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N. C. Association for Biomedical Research Holds Teacher Workshop

By Robin Arnette
April 2007

a pipette, three tubes and a holder
The equipment used in the hands-on "DNA Magic" demonstration was simple, but effective - a pipette, three tubes and a holder. With the right reagents, DNA in fish sperm became visible. (Photo courtesy of Steve McCaw)

two area teachers
Two area teachers try the DNA precipitation exercise for themselves. (Photo courtesy of Steve McCaw)

Gerard Roman
NIEHS Science Education Committee members, such as EEO Specialist Gerard Roman, also participated in the exercise - having fun with the task, but also keeping a look out for people who might need a little extra attention. (Photo courtesy of Steve McCaw)

The North Carolina Association for Biomedical Research (NCABR) held its "Rx for Science Literacy AgOdyssey" professional development workshop on February 28 in Rodbell Auditorium 101-A&B. The free, one-day workshop was open to K-12 science teachers and administrators from public, private and federal schools in North Carolina. The "Rx for Science Literacy" series is sponsored by Carolinas HealthCare System, Duke University Medical Center, East Carolina University, GlaxoSmithKline, University of North Carolina at Chapel Hill School of Medicine and NIEHS.

AgOdyssey-a curriculum developed by Bowling Green State University (BGSU) with a grant from NIEHS - is a problem-based learning adventure designed to let students investigate how the environmental health impact of factory farms compares to that of small, family farms. Jennifer Zoffel, Program Manager at BGSU's Project EXCITE, provided an overview of the AgOdyssey curriculum.

During the school year, NCABR holds approximately 12 workshops at member research facilities throughout the state. Participants get to tour laboratories, learn about the latest scientific research and take home a free curriculum and bioscience education materials for use in the classroom. North Carolina-certified teachers also receive one unit of certification renewal credit.

David A. Schwartz, M.D., director of NIEHS, and Liam O'Fallon, of the Community Outreach and Engagement Program at NIEHS, gave opening remarks. Schwartz thanked the teachers for the important role they play in the education of the state's young people and said they had an extremely important role in training the next generation.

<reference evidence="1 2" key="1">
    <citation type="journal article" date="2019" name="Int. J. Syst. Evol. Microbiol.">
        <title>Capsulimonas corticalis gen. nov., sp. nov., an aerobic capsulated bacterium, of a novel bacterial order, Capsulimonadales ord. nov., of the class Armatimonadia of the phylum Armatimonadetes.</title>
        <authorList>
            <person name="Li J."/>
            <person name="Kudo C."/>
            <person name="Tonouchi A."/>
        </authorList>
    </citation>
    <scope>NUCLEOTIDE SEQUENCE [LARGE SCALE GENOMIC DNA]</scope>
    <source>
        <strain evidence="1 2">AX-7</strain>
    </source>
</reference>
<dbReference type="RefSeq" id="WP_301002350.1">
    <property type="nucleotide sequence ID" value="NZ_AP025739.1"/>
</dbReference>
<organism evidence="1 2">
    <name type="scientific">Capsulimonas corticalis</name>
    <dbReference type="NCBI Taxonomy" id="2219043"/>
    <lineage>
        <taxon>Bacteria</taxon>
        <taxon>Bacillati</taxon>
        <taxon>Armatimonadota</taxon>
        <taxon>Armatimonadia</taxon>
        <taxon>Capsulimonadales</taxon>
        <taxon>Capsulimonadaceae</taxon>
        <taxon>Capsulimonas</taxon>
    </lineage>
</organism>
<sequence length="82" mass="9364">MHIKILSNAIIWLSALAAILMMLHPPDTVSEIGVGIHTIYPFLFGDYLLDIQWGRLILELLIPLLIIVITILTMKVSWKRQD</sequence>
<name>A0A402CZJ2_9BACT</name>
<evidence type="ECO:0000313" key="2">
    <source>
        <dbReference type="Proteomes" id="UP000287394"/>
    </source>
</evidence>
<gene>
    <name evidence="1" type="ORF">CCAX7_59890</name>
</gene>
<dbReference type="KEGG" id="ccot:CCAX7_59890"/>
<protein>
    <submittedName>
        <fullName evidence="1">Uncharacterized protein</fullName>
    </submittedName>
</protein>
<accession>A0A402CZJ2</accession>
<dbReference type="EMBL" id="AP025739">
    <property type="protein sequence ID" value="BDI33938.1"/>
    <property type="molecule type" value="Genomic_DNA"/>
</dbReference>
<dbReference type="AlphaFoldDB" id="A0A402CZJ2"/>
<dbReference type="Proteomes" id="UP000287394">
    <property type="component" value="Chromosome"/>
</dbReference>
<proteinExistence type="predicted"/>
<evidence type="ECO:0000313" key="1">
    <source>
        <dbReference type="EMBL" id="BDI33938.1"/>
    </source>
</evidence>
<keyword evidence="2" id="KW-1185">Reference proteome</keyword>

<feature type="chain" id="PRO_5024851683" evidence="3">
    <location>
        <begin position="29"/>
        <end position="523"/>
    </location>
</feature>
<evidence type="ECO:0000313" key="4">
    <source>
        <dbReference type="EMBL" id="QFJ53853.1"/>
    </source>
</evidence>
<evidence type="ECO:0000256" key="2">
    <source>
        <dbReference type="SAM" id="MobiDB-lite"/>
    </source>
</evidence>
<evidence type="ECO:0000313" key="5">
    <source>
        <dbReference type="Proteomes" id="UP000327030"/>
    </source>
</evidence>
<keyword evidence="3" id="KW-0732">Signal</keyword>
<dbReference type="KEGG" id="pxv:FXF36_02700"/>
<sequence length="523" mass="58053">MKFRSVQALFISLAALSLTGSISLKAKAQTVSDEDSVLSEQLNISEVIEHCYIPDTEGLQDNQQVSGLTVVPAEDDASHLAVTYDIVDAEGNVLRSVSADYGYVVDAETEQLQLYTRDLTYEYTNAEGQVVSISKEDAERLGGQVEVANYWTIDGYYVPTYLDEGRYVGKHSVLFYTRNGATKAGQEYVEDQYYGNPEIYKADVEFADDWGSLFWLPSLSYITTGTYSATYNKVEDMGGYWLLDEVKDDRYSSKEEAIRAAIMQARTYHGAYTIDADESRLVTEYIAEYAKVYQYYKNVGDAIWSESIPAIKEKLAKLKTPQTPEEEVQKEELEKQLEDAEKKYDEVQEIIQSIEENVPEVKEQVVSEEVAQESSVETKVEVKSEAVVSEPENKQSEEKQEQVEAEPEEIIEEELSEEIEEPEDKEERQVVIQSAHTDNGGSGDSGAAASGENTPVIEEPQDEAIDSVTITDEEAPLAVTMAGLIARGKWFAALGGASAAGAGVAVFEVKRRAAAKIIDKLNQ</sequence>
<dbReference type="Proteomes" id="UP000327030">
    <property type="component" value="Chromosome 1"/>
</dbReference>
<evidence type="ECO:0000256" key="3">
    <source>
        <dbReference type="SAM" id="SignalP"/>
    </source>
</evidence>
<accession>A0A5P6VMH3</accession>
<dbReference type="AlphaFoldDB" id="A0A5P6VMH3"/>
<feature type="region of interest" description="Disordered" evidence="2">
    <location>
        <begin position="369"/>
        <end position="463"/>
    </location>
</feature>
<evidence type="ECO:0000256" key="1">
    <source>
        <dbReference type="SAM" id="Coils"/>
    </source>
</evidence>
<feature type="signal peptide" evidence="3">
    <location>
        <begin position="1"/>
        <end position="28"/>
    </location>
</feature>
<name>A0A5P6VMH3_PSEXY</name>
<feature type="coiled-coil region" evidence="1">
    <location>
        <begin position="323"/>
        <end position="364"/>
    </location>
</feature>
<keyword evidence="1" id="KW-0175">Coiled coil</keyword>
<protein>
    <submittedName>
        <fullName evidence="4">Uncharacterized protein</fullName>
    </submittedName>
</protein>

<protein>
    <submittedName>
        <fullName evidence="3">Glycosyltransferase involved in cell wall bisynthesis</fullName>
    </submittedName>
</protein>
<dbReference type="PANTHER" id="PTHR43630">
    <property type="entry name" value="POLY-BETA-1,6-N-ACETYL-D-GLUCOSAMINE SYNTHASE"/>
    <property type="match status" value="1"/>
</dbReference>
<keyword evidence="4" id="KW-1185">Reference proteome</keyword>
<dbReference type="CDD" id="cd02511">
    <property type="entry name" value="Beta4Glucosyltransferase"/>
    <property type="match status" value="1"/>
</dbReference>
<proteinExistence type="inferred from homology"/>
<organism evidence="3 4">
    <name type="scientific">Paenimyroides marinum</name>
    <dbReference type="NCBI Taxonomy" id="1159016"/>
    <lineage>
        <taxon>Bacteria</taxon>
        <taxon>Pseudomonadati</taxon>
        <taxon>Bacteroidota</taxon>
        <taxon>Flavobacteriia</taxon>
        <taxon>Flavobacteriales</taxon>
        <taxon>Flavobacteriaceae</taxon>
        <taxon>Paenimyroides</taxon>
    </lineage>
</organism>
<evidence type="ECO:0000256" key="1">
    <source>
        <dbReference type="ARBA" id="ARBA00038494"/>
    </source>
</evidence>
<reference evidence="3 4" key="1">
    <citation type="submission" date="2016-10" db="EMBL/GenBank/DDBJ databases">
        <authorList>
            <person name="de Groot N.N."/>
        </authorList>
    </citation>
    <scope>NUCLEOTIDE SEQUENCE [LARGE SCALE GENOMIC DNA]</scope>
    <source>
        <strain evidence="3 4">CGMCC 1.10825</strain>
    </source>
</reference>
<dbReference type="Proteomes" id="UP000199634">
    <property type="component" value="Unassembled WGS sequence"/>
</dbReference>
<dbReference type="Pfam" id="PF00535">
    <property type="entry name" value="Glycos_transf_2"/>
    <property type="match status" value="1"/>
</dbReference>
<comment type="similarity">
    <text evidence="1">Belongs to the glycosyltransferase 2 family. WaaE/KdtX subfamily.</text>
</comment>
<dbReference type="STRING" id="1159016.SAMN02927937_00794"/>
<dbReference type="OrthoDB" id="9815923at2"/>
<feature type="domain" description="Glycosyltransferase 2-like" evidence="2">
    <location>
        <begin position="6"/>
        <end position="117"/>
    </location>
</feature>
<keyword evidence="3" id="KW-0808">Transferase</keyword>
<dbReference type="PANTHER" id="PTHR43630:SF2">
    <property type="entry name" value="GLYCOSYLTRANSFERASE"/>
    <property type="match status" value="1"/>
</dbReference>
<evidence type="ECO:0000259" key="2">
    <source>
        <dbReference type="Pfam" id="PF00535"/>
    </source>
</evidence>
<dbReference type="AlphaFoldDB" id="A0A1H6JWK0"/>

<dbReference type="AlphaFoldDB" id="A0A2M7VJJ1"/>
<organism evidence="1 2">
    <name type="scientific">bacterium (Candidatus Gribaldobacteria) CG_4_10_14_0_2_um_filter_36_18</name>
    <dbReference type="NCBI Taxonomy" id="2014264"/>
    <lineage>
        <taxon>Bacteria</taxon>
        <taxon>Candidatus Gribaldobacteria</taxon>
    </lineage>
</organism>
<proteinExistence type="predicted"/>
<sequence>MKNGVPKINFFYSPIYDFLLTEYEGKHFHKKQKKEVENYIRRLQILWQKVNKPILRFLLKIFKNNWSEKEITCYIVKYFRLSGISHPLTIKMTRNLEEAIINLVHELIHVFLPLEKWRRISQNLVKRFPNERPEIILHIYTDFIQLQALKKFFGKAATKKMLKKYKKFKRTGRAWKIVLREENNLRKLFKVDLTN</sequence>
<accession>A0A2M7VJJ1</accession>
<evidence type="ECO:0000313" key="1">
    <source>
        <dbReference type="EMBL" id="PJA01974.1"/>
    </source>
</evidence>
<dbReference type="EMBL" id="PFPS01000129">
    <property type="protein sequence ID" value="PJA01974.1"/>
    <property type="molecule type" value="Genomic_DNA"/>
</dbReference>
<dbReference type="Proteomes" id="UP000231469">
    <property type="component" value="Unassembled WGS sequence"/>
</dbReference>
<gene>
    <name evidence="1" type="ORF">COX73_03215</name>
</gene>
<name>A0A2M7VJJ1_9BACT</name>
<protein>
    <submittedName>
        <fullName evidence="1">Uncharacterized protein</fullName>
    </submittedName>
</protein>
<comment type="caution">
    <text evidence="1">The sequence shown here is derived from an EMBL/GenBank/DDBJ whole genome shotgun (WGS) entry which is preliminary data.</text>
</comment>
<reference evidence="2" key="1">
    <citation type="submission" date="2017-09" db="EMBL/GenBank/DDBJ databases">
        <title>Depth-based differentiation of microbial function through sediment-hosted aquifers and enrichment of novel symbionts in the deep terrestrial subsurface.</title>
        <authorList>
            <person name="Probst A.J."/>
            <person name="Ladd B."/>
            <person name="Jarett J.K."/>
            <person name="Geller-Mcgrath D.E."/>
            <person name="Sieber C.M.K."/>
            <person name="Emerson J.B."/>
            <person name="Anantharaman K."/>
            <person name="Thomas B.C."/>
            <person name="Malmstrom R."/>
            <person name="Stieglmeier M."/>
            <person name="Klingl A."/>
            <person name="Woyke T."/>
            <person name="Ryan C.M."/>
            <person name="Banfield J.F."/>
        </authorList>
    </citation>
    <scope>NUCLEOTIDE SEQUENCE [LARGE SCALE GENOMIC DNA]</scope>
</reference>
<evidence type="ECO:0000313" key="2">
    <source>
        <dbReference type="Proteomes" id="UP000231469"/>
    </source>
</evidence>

Derek Howles, Program Manager at NCABR, spoke on behalf of the organization in the absence of NCABR President Karen Hoffman and explained what the organization does. "We are a state-wide, non-profit, member-supported bioscience education organization. Our goal is to promote understanding of scientific research throughout the state," Howles said. "We target the public, media, bioscience community and most importantly, K-12 teachers and students." Marian Johnson-Thompson, Ph.D., director of Education and Biomedical Research Development at NIEHS and a former board member of NCABR, helped organize the AgOdyssey workshop.

After lunch Diane Forsyth, D.V.M., current NCABR board member and chief of the Comparative Medicine Branch (CMB) at NIEHS, and Mary Grant, D.V.M., also of CMB, took participants on a tour of the animal facility at the Institute. Leslie Brickhouse, a sixth grade science teacher at Leesville Road Middle School in Wake County, said the animal tour was her favorite part of the day. "I liked it because it was something that you don't get to see everyday," she said. "Normally, when you go to a workshop you sit in a room and get information, but here, we were able to actually see what they were talking about."

Participants also got to precipitate DNA during the DNA Magic demonstration, led by Lauranell Burch, Ph.D., of NIEHS and Molly Vallant of the Environmental Toxicology Program at NIEHS. Burch said that it was important for teachers to have a hands-on activity at the workshop. "I think everyone has an understanding of what DNA is and how important it is, but it's really hard to relate to DNA because it is a microscopic substance," she commented. "We are going to precipitate enough DNA, so that the workshop participants can actually see it."

During the last hour of the workshop, Freya Kamel, Ph.D., of NIEHS discussed Parkinson's disease and pesticide exposure, and NCABR's Connie McElroy-Bacon conducted the workshop evaluation.

By the end of the day, the teachers had not only learned a lot, but felt it was a day well spent. Providing an enjoyable experience may be why the "Rx for Science Literacy" series is so successful. According to Howles, it is the largest and most popular workshop series that NCABR offers. Sangena Shirma, a high school biology teacher at Provisions Academy Charter School in Lee County, has attended six NCABR workshops and plans to attend others in the future. "The multiple resources I get are amazing, but my favorite today was the problem-solving strategy work," she said. "It was a wonderful experience."



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